Its core of ancient seeds peered out at her.
We are here, they whispered.
Eat us or bury us;
either way, we live on
to nurture you as ancestor.
Be both alive and dead
no matter what.
We survive eternally
here and there.
All possible futures
I let out a small gasp upon hearing this poem read by my friend, Barb Finkelman. She & I were attending a Writing/Riding workshop at the Vee Bar Ranch in Laramie, Wyoming. We were riding the seasoned horses, steadily bringing up the rear, quiet in our observations, completely present for the next sensory experience...the sound of hoofbeats, the swish of a low flying eagle's wings, the running water of a clear creek.
Back at the ranch, Barb read Octavia. A streak of recognition swept over me; the perception that we survive eternally, in alternate forms, struck me as true. The acknowledgement of all possibilities existing simultaneously connecting all possible worlds throughout time was a thought entitled to my consideration.
My mind stretched further. What is the connective tissue that binds us inexorably to our ancestors, and to those beings yet to come?
Is the answer found in simple apple seeds? I thought: If one were to create in science an apple seed that exactly matches a natural apple seed in structure, appearance, and elemental properties, how would they be different?
Perhaps the answer is this: Upon planting both seeds, only the natural seed would sprout and grow because it is infused with a life force that science cannot re-create (yet). This life force may be God, it may be spirit, it may be what is known as soul, it may simply be cosmic energy that binds together near and distant universes. This is the great mystery.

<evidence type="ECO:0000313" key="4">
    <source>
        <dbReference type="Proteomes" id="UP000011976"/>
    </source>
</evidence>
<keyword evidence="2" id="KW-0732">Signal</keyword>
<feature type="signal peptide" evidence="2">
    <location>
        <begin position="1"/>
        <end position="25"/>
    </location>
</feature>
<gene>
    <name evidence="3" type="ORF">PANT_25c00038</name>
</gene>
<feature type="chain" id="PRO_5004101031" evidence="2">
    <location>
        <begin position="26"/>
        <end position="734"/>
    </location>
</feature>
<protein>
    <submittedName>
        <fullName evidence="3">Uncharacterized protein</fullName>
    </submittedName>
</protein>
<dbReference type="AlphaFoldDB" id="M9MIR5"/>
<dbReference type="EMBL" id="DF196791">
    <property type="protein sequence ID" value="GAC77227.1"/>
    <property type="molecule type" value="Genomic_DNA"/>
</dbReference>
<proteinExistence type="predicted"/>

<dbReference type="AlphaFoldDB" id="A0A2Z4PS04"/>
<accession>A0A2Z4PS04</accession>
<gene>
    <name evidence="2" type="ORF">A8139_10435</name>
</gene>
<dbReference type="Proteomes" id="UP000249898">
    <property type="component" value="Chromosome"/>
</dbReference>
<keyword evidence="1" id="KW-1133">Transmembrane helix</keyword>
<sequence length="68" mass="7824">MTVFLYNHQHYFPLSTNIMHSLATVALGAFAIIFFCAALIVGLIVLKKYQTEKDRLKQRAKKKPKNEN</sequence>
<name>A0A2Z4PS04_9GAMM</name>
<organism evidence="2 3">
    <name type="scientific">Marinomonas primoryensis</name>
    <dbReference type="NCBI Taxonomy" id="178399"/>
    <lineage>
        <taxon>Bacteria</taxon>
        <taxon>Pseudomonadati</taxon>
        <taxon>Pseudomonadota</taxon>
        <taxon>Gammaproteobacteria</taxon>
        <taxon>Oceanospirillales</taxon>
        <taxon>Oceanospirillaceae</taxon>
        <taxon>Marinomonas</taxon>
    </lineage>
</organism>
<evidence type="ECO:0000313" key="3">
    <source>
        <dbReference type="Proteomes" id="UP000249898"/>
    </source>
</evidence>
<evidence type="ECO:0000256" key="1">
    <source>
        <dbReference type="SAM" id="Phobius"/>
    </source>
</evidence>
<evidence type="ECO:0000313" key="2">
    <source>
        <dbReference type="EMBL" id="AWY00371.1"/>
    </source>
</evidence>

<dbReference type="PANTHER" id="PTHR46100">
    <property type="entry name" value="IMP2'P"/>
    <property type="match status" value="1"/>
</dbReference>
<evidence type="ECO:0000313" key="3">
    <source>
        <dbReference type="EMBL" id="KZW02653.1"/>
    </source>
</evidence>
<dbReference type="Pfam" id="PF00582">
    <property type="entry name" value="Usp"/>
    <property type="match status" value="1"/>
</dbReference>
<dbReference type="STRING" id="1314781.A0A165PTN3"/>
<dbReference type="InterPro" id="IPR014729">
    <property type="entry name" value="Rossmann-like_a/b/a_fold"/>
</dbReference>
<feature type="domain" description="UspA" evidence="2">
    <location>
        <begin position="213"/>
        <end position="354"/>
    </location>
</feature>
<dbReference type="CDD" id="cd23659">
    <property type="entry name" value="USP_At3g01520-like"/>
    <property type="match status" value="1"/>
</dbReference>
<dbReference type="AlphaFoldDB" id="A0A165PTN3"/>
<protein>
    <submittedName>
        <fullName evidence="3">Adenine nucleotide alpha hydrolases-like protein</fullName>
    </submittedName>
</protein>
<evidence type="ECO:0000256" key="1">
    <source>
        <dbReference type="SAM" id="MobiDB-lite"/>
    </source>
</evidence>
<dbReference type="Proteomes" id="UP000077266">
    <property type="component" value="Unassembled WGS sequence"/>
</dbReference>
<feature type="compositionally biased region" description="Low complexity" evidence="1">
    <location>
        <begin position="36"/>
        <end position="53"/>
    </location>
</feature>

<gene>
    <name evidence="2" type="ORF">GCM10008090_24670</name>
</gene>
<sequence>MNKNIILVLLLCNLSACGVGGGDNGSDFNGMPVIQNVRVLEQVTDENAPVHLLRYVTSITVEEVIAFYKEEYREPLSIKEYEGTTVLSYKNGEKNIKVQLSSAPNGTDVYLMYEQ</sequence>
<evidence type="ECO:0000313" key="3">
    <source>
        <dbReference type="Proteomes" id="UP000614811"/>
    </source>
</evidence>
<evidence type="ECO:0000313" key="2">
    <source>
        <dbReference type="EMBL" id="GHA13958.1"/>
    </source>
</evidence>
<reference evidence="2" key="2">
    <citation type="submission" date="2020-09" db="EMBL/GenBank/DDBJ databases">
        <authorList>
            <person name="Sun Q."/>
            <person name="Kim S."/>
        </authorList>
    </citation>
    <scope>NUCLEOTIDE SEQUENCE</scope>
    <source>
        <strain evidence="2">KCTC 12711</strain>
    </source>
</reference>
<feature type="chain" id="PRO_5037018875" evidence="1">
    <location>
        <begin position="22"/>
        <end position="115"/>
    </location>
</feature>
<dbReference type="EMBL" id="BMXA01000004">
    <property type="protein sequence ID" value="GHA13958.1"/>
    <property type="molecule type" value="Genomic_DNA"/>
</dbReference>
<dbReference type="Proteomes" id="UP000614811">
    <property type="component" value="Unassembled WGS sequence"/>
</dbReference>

The re-created seed is dead until infused with the invisible energy of the life force.
And then another thought came. A concrete, down-to-earth observation. When I was a kid, my mom used to eat the whole apple, seeds and all. I thought this peculiar.
She didn't explain why, but my metaphor for this action came to be: East the whole sweet apple; bitter seeds and all. Allow all experiences to penetrate our lives, whether deemed good or bad, for they all serve to convey and shape our fundamental and all-encompassing, wholeness.
Thank you, Mother, for planting this thought.
Thank you, Aevea, for this compelling poem.
Your spirited reactions to Octavia are welcomed here.
*Poem by Barb Moder Finkelman (Aevea); written at the VeeBar Ranch, Laramie, Wyoming June 2012.